Stockholm syndrome is brief coping behavior in hostile situations and so, it disappears after the situation goes away or with time. If not, one should avail Stockholm syndrome help, like therapies and group support, to treat its long-term effects.

👇 References:
  1. Harnischmacher, R., & Müther, J. (1987). Das Stockholm-Syndrom. Zur psychischen Reaktion von Geiseln und Geiselnehmern [The Stockholm syndrome. On the psychological reaction of hostages and hostage-takers]. Archiv fur Kriminologie, 180(1-2), 1–12. []
  2. Alexander, D. A., & Klein, S. (2009). Kidnapping and hostage-taking: a review of effects, coping and resilience. Journal of the Royal Society of Medicine, 102(1), 16–21. []
  3. Namnyak, M., Tufton, N., Szekely, R., Toal, M., Worboys, S., & Sampson, E. L. (2008). ‘Stockholm syndrome’: psychiatric diagnosis or urban myth?. Acta psychiatrica Scandinavica, 117(1), 4–11. []
  4. Montgomery B. J. (1979). Reflections on the Patty Hearst case. JAMA, 242(2), 126–127. []
  5. Stieger, S., Gumhalter, N., Tran, U. S., Voracek, M., & Swami, V. (2013). Girl in the cellar: a repeated cross-sectional investigation of belief in conspiracy theories about the kidnapping of Natascha Kampusch. Frontiers in psychology, 4, 297. []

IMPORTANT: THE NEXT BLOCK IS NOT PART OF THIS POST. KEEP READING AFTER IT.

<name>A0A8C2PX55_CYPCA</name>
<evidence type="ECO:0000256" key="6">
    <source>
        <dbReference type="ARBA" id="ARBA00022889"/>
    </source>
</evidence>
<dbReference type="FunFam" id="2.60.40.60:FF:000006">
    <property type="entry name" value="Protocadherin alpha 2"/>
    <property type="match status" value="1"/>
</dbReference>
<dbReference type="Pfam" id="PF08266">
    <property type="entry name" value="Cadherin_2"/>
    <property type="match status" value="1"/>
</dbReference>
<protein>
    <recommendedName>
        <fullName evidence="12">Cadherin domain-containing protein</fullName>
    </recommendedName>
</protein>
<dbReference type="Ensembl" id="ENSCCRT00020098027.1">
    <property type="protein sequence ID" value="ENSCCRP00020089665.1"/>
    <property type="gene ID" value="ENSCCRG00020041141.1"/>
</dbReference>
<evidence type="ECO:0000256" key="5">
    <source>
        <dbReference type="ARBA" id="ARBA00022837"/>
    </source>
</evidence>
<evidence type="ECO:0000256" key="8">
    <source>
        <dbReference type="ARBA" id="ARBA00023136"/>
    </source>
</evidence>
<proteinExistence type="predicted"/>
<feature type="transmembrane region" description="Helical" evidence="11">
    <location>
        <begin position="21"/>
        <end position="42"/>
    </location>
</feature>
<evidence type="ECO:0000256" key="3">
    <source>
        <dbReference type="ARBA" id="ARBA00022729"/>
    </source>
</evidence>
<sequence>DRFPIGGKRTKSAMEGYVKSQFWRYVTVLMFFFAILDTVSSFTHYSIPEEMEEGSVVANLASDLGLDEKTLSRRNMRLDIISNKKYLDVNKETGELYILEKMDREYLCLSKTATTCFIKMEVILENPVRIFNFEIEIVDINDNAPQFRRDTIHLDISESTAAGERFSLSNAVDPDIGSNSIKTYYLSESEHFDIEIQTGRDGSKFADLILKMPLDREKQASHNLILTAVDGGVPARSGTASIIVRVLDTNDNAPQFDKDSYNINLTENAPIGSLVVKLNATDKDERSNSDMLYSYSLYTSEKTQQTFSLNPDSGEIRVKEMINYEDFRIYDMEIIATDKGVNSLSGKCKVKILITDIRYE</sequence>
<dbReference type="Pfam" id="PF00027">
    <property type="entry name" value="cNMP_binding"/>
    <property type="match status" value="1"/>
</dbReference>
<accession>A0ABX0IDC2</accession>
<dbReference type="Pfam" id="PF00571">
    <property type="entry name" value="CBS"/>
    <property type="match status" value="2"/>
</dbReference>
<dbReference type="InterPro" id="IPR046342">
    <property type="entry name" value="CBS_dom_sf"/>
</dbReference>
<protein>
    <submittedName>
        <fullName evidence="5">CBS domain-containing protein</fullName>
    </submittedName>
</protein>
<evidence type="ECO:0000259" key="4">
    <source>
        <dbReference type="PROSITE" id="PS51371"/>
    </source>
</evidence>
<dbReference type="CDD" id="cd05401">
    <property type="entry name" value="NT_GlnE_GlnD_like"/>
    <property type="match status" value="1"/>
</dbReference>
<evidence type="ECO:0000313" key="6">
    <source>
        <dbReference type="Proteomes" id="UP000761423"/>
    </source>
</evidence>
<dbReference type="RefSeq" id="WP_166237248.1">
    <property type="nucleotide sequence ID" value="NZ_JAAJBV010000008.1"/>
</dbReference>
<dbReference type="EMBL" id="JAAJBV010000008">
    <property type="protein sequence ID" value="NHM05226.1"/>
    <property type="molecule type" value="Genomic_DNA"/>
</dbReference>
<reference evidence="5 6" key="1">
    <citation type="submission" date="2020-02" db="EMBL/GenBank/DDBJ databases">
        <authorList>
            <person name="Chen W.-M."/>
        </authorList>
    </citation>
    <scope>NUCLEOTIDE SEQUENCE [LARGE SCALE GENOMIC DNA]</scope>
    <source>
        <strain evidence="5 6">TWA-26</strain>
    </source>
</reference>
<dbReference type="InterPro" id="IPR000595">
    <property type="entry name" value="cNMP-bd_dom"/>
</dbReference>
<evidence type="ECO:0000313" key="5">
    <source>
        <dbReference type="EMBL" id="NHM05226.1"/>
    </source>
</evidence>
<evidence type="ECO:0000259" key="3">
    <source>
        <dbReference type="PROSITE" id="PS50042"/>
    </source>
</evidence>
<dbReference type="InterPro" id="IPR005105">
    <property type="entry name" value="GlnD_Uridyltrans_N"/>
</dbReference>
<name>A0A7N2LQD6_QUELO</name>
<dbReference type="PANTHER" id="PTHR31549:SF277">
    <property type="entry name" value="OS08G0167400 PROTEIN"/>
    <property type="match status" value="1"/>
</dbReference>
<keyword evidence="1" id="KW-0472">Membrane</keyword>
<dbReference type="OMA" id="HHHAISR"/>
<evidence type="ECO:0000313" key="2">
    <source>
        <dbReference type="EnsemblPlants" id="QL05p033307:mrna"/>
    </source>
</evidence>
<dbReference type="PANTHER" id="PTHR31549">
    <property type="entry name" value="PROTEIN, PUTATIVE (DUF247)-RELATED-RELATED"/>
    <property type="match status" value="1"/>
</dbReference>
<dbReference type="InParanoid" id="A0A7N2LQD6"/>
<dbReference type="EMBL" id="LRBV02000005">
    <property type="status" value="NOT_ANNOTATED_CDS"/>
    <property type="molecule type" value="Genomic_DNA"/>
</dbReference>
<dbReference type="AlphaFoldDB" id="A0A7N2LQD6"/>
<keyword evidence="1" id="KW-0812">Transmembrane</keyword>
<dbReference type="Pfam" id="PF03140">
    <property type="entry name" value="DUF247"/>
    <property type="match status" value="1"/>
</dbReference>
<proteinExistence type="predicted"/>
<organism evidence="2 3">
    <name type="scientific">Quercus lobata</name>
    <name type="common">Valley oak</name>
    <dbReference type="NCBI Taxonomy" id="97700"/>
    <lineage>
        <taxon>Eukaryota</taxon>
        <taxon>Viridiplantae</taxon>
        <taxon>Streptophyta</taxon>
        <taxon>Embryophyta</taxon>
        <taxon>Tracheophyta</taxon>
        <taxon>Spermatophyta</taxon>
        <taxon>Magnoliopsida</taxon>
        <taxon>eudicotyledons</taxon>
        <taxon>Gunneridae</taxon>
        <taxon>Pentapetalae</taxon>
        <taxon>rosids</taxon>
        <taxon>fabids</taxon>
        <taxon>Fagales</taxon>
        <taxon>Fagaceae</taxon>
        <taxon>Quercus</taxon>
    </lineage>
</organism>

6. Karan, A., & Hansen, N. (2018). Does the Stockholm Syndrome affect female sex workers? The case for a “Sonagachi Syndrome”. BMC international health and human rights, 18(1), 10. []
  7. Rahme, C., Haddad, C., Akel, M., Khoury, C., Obeid, H., Obeid, S., & Hallit, S. (2021). Does Stockholm Syndrome Exist in Lebanon? Results of a Cross-Sectional Study Considering the Factors Associated With Violence Against Women in a Lebanese Representative Sample. Journal of interpersonal violence, 36(23-24), 11509–11531. []
  8. Cantor, C., & Price, J. (2007). Traumatic entrapment, appeasement and complex post-traumatic stress disorder: evolutionary perspectives of hostage reactions, domestic abuse and the Stockholm syndrome. The Australian and New Zealand journal of psychiatry, 41(5), 377–384. []
  9. Jülich S. (2005). Stockholm syndrome and child sexual abuse. Journal of child sexual abuse, 14(3), 107–129. []
  10. Bachand, Charles & Djak, Nikki. (2018). Stockholm Syndrome in Athletics: A Paradox. Children Australia. 43. 1-6. 10.1017/cha.2018.31. []
  11. Sars, D., & van Minnen, A. (2015). On the use of exposure therapy in the treatment of anxiety disorders: a survey among cognitive behavioural therapists in the Netherlands. BMC psychology, 3(1), 26. []
  12. Boeldt, D., McMahon, E., McFaul, M., & Greenleaf, W. (2019). Using Virtual Reality Exposure Therapy to Enhance Treatment of Anxiety Disorders: Identifying Areas of Clinical Adoption and Potential Obstacles. Frontiers in psychiatry, 10, 773. []
  13. Shapiro F. (2014). The role of eye movement desensitization and reprocessing (EMDR) therapy in medicine: addressing the psychological and physical symptoms stemming from adverse life experiences. The Permanente journal, 18(1), 71–77. []